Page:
“You have not because you ask not”
(BALTIMORE – March 27, 2020) – If politics do not translate into economics, then what are we doing?
This morning at 10 am, the Board of Public Works (BPW) will convene. Today, Lt. Gov. Boyd Rutherford (Happy Birthday!) will be presiding. In short, the great State of Maryland has an annual budget of $43.6 billion and it is administered to manage state and county government operations. The Board of Public Works, for the uninitiated, is a three-member body consisting of the Governor, Comptroller, and Treasurer of the State of Maryland. It oversees many aspects of the state’s finances.
For candidates in Maryland, today’s meeting is of critical importance. In an interview with Lt. Gov. Rutherford yesterday, he stated that he will be asking the State Board of Elections questions about the mail-in voting prescribed for the upcoming election. I imagine most candidates for the 7th Congressional seat (April 28) as well as candidates in the June 2nd citywide election would like to know just how the mail-in voting will work. And so does the Lt. Governor. He added that the Congressional election to replace the late Rep. Elijah Cummings will be a litmus test to see just how well the mail-in will work. In the 2016 Mayoral Primary, for instance, there were 1,800 voting irregularities in Baltimore City alone compared to 200 in the rest of the state combined. This led to the city election results being, in unprecedented fashion, de-certified by the State Board of Elections.
During the last BPW meeting, the Lt. Gov. raised concerns regarding two University of Maryland transactions.
People, this is where the key decisions for our state are made and also where the money is doled out. We, the Black community, must be present at such meetings so that our voices are clearly heard. We also have to watch what is happening. It is an area where we, the Black community, struggle. Nevertheless, this is where our tax dollars are assigned. And if we want more to come to our community, then we have to do a better job monitoring the process.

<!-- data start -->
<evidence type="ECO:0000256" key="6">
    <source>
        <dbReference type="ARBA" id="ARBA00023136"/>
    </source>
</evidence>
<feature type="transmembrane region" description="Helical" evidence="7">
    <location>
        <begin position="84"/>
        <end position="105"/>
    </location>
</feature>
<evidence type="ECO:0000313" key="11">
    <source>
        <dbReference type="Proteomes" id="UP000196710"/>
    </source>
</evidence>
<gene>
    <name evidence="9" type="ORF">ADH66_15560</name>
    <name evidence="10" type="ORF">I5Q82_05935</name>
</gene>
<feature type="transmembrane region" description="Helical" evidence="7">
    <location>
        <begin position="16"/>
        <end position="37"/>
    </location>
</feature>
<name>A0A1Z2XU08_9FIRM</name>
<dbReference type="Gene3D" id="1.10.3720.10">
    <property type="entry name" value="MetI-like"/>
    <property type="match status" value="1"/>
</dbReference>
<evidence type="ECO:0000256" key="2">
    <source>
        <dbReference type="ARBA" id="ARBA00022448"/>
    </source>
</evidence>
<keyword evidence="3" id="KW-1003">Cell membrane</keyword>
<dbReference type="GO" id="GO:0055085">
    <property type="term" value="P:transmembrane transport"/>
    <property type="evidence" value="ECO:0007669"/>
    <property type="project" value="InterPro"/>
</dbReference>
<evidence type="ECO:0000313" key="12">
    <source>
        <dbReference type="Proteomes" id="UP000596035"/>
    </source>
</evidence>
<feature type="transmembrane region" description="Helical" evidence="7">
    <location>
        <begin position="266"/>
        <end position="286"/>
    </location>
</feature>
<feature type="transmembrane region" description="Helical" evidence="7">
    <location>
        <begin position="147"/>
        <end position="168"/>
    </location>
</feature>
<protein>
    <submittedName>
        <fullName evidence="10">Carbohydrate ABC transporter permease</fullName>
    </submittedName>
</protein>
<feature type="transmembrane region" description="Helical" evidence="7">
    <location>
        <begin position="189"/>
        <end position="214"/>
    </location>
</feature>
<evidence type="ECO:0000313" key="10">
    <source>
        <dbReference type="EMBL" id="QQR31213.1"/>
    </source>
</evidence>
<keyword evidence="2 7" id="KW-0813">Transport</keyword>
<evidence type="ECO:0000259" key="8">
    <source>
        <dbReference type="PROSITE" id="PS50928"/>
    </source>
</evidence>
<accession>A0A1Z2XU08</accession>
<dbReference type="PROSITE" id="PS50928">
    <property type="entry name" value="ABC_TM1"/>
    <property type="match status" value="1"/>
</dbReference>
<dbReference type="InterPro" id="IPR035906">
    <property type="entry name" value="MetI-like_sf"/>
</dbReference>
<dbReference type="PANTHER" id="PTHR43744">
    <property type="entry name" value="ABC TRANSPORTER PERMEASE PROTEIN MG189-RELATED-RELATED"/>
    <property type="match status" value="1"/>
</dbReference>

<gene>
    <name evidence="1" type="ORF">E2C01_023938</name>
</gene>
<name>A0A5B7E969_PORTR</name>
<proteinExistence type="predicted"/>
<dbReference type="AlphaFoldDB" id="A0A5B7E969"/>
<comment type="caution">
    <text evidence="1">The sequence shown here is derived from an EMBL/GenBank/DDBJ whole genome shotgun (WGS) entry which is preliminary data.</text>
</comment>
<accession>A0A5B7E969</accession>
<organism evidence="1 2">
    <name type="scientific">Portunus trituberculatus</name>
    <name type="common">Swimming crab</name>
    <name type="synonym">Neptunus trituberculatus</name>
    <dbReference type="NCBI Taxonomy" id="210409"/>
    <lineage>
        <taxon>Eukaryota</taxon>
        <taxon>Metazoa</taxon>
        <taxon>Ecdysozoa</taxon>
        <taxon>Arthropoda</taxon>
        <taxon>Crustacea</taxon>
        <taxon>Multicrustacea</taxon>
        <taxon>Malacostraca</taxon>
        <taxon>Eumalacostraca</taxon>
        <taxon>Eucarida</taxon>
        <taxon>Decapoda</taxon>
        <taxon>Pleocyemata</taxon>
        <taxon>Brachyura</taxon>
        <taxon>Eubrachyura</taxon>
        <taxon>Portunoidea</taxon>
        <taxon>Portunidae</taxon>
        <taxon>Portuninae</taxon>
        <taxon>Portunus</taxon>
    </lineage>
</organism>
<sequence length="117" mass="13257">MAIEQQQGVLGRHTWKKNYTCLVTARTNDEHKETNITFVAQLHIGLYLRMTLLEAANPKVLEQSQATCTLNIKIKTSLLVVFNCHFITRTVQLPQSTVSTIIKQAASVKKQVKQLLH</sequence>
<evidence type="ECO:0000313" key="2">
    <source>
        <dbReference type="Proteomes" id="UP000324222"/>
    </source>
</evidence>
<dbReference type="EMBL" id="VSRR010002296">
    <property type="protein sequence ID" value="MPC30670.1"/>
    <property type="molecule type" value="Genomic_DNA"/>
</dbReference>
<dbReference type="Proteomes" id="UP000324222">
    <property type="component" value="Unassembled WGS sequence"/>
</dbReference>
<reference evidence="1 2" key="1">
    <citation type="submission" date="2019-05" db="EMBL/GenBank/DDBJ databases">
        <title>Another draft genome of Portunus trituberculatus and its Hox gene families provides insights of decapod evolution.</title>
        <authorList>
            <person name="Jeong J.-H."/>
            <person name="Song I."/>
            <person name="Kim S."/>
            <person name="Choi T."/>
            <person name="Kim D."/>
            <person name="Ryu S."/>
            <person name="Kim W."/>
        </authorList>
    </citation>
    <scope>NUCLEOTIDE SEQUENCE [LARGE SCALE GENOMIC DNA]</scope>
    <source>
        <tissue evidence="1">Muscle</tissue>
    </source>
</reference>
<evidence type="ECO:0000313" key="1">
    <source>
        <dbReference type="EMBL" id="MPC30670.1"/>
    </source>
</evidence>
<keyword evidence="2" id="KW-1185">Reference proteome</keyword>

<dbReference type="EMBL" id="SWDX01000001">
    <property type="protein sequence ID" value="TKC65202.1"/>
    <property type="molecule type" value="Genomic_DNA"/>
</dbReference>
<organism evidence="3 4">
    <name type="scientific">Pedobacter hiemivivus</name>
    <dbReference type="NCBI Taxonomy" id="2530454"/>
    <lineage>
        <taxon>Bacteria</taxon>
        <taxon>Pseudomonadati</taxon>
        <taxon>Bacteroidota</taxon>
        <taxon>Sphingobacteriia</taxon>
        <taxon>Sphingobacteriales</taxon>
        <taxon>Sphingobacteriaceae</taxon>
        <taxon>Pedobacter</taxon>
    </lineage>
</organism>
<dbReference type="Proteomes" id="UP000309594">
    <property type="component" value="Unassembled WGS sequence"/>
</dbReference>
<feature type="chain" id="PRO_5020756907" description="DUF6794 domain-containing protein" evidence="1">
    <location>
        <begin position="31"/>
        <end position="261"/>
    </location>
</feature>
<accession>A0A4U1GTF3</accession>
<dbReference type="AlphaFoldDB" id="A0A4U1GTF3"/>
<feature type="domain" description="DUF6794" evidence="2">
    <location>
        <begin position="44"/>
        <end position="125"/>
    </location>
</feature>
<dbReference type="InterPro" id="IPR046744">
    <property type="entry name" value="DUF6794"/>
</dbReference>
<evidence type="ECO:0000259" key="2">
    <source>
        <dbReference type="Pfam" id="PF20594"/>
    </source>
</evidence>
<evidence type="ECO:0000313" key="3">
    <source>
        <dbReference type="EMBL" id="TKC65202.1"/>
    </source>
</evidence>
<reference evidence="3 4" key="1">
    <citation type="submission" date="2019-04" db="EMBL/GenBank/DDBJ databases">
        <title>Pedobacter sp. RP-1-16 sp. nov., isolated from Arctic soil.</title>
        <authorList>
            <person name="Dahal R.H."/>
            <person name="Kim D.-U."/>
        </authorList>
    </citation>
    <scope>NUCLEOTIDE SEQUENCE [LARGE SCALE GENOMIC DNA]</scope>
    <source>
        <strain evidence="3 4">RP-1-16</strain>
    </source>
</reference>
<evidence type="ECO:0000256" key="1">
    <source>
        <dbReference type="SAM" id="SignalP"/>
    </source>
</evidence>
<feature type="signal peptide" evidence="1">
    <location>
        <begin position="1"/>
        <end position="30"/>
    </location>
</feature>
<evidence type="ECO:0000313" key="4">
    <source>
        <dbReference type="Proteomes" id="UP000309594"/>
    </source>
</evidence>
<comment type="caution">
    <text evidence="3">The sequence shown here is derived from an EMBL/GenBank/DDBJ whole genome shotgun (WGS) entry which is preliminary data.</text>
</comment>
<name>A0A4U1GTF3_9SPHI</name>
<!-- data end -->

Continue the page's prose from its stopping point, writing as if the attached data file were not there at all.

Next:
You see, it is not enough to just vote. We must also be actively engaged. We must know when and where the resources are available. We must also know the people in the decision-making process of who gets what, when and where.
Too often, the Black community’s vote is taken for granted. Every election, all kinds of political propaganda is dropped on us to sway our vote. After the election, though, it’s all crickets and nothing else. Our elected officials are no longer in our faces. So, we have to go and check on their activities – to see if they are doing what they said.
Frankly, it is incumbent upon all of us to attend the state’s BPW meetings and learn something about the process. Similarly, we must be pro-active on the local level. Here in Baltimore, this means that we must attend the weekly meeting of the Board of Estimates at Baltimore City Hall on Wednesdays at 9 am. Here, we will find out what issues are being voted on and who the players are.
Ultimately, we need to have our Black community’s empowerment agenda before our local bodies as well as the state. Further, we must encourage our elected officials on various issues. Simply put, if you see something, say something. There are not enough Black people – and I mean Black people who actually give a damn about other Black people – at the table or in the room where high-dollar decisions are being made.
Take the Maryland State Lottery, for example. When it came about in the early 70s, there was this big promise of money for education. Today, decades later, over $15 billion has been garnered. We have two new sports stadiums in Baltimore, but we have freezing classrooms. Pardon me, but this is some bull feces. To boot, we now have slots and table gambling. Does anyone else see that we have failed our children?
It is not enough to have Black elected officials. This must also come with an “ask” or a demand. We get what we negotiate. And at present – and by the look of the Black community in Baltimore – it appears that while the big boys are playing chess, we are still playing checkers. It’s like taking a knife to a gunfight where we are perpetually losing.
Personally, I hate losing. And I hate that more Black people are not stepping up to the plate. Again, if our politics do not translate into economic advantages for the Black community, then what are we doing? Sure, we vote for our favorites every year. Sure, we may even have a little access. However, from the macro level across the country, we have to do more. We have to find ways to work together so that we can bring back more for the community.
The Black elected official can only do so much. It is also up to us, the voters, to be educated on the issues and to regularly take a stand.
After all, our children and generations yet unborn are depending on us.